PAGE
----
Pius Bigirimana has called for investment in education, skills development, health and access to capital
Pandemonium broke out on Dec. 16, 2016 when enraged youth disrupted the launch of the Uganda Youth Policy in Kampala.
It was a horrible spectacle as youth violently protested the presence of the elderly Deputy Prime Minister Kirunda Kivejinja, saying they needed a youthful person to preside over their function.
It all started with the new State Minister for Youth and Children Affairs, Nakiwala Kiyingi, saying “the youth have suffered for so long.”
She further said the youth would not continue to tolerate the situation in which they are, an emotional address that saw several youth emerge from one corner to disrupt the function.
ChimpReports is informed that an investigation into the incident is underway, with Nakiwala being accused of masterminding the plot.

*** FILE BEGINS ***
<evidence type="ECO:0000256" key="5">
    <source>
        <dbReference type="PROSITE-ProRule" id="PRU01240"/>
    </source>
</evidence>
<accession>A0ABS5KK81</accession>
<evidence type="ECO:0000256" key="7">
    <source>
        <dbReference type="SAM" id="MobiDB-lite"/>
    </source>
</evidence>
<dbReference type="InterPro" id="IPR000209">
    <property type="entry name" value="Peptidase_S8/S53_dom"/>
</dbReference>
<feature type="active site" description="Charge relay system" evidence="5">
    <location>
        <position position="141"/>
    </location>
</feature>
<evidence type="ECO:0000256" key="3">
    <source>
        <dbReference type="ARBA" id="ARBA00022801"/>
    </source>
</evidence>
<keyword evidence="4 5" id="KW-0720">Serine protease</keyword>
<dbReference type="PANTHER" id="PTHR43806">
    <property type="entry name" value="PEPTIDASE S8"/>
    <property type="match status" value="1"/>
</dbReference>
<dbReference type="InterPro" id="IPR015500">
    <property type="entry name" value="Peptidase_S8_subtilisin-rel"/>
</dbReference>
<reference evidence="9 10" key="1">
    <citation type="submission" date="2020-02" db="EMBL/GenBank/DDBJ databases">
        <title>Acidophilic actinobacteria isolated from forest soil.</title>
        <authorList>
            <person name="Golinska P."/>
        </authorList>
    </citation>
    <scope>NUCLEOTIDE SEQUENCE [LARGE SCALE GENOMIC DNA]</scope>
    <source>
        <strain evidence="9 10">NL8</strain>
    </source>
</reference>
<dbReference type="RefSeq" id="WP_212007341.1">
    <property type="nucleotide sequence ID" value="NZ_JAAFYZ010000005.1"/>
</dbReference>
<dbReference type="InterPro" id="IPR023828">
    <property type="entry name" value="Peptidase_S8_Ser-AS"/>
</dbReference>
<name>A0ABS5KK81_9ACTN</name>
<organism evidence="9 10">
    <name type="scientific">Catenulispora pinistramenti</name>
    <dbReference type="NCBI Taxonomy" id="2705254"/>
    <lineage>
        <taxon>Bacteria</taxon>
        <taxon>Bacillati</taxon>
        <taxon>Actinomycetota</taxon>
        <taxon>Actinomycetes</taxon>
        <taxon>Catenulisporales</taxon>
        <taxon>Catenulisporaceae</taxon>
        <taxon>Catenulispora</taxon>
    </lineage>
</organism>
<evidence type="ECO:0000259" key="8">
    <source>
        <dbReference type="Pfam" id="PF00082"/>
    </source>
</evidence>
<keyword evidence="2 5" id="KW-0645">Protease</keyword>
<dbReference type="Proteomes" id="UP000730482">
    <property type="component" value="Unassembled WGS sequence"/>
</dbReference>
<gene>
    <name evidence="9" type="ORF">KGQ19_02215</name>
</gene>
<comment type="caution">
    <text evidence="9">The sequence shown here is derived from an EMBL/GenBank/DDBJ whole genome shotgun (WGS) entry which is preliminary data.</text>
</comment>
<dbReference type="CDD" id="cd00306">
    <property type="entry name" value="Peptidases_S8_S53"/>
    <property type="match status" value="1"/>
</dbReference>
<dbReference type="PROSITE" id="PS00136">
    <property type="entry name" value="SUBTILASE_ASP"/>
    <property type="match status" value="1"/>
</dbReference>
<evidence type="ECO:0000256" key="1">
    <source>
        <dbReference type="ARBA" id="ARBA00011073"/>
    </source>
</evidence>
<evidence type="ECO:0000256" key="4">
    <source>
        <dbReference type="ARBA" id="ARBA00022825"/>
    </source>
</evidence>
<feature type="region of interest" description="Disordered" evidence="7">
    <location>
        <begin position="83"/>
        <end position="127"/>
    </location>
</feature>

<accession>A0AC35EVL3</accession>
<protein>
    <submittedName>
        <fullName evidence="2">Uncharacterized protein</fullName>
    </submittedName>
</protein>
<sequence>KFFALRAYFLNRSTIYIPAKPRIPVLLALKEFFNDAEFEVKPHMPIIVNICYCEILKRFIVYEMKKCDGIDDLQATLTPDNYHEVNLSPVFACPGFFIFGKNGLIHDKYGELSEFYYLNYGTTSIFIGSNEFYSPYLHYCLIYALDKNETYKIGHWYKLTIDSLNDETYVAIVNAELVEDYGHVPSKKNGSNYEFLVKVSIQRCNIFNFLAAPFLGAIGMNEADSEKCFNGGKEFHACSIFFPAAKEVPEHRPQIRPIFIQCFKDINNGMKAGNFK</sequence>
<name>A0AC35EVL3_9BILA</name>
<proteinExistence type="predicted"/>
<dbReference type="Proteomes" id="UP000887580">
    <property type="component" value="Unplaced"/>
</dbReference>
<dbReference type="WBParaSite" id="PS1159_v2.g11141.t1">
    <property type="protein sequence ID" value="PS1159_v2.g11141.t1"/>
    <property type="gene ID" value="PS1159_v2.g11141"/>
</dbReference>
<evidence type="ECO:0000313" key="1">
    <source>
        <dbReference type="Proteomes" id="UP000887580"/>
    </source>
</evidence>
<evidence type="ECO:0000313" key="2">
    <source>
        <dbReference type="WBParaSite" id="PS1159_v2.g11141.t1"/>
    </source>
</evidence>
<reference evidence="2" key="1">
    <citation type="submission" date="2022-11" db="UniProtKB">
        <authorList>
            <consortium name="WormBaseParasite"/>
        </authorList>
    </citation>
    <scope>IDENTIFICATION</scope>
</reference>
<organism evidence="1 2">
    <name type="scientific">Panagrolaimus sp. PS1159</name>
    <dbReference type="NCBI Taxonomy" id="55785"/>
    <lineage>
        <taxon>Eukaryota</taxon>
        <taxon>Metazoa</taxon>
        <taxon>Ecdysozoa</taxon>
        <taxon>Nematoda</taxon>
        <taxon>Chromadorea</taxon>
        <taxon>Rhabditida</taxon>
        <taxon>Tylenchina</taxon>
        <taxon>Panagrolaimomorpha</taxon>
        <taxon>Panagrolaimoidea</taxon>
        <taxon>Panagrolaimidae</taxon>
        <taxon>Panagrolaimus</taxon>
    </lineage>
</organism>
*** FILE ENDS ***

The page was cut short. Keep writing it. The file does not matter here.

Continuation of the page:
“Everything was moving smoothly until Nakiwala took to the podium. There is no doubt this was their plan – to mess up this function,” said an investigator who preferred anonymity so as to speak freely.
The fist fight exposed the vulnerability and frustration among the young people.
Desperate for jobs and sources of livelihoods, the youth population (18-30 years) currently constitutes 22.7 percent (53.4 percent female and 46.6 percent males).
Youth contribute 26.7 percent of total labour force.
However, 53.4 percent of youth are unemployed. 95 percent of the employed youth are self-employed.
46 percent of young women and 42 percent of young men in the age group of 15-19 are sexually active making Uganda the third country in the world with highest teenage pregnancy rate of 24.5 percent.